Coronavirus – forecasting numbers

A few people might have see the Johns Hopkins University Medical School chart on Covid-19 infection rates in different countries. This particular chart (they have produced many different outputs, some of them interactive world incidence models – see https://coronavirus.jhu.edu/map.html for more) usefully compares some various national growth rates with straight lines representing different periods over which the number of cases might double – 1 day, 2 days, 3 days and 7 days. It’s a kind of log chart to base 2.

Johns Hopkins University national trends, log base 2 chart

I’ve been beginning to simulate the outcomes for 2 input data items:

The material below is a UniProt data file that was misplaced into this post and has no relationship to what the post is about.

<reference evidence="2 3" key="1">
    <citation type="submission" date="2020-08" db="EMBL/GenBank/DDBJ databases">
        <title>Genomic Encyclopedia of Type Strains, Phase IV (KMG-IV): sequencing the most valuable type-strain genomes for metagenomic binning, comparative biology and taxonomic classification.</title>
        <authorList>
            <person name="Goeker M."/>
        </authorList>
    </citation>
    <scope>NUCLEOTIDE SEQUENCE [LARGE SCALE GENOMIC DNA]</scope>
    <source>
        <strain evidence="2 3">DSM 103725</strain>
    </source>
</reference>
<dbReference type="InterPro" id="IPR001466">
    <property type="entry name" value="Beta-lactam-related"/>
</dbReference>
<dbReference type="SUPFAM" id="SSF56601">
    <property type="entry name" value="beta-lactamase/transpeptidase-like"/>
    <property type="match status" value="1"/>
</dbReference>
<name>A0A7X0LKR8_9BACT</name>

your chosen number of days (x) since the outbreak (defined at 100 cases on day zero to give a base of calculation);

your chosen rate of growth of cases, expressed by an assumed number of days for doubling the cases number (z), and then;

the output, the number of cases (y) on day x.

This spreadsheet allows you , in the last columns, to enter x and z in order to see the outcome, y.

Of course this is only an output model, it knows nothing about the veracity of assumptions – but the numbers (y) get VERY large for small doubling periods (z).

Try it. Only change the x and z numbers, please.

https://docs.google.com/spreadsheets/d/1kE_pNRlVaFBeY5DxknPgeK5wmXNeBuyslizpvJmoQDY/edit?usp=sharing

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